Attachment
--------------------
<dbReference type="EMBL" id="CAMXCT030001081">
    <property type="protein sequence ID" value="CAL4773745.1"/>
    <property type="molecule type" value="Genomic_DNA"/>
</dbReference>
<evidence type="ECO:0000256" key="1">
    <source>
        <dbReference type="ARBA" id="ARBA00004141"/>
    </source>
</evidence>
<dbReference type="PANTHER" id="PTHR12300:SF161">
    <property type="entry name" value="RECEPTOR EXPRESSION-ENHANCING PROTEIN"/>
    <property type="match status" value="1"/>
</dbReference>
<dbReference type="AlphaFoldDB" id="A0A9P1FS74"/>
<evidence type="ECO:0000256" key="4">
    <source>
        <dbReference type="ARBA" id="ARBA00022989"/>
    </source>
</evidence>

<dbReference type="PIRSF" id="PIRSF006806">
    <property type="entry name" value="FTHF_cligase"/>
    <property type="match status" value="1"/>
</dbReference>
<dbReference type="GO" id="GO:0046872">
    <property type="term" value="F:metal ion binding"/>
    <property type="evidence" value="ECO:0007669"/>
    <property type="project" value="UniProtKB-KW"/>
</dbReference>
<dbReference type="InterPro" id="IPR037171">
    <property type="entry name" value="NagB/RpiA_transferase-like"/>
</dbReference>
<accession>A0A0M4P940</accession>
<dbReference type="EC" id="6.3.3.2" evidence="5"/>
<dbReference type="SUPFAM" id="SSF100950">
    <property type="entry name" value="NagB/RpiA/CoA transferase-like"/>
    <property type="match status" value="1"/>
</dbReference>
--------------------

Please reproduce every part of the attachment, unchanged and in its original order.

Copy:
<dbReference type="EMBL" id="CAMXCT030001081">
    <property type="protein sequence ID" value="CAL4773745.1"/>
    <property type="molecule type" value="Genomic_DNA"/>
</dbReference>
<evidence type="ECO:0000256" key="1">
    <source>
        <dbReference type="ARBA" id="ARBA00004141"/>
    </source>
</evidence>
<dbReference type="PANTHER" id="PTHR12300:SF161">
    <property type="entry name" value="RECEPTOR EXPRESSION-ENHANCING PROTEIN"/>
    <property type="match status" value="1"/>
</dbReference>
<dbReference type="AlphaFoldDB" id="A0A9P1FS74"/>
<evidence type="ECO:0000256" key="4">
    <source>
        <dbReference type="ARBA" id="ARBA00022989"/>
    </source>
</evidence>

<dbReference type="PIRSF" id="PIRSF006806">
    <property type="entry name" value="FTHF_cligase"/>
    <property type="match status" value="1"/>
</dbReference>
<dbReference type="GO" id="GO:0046872">
    <property type="term" value="F:metal ion binding"/>
    <property type="evidence" value="ECO:0007669"/>
    <property type="project" value="UniProtKB-KW"/>
</dbReference>
<dbReference type="InterPro" id="IPR037171">
    <property type="entry name" value="NagB/RpiA_transferase-like"/>
</dbReference>
<accession>A0A0M4P940</accession>
<dbReference type="EC" id="6.3.3.2" evidence="5"/>
<dbReference type="SUPFAM" id="SSF100950">
    <property type="entry name" value="NagB/RpiA/CoA transferase-like"/>
    <property type="match status" value="1"/>
</dbReference>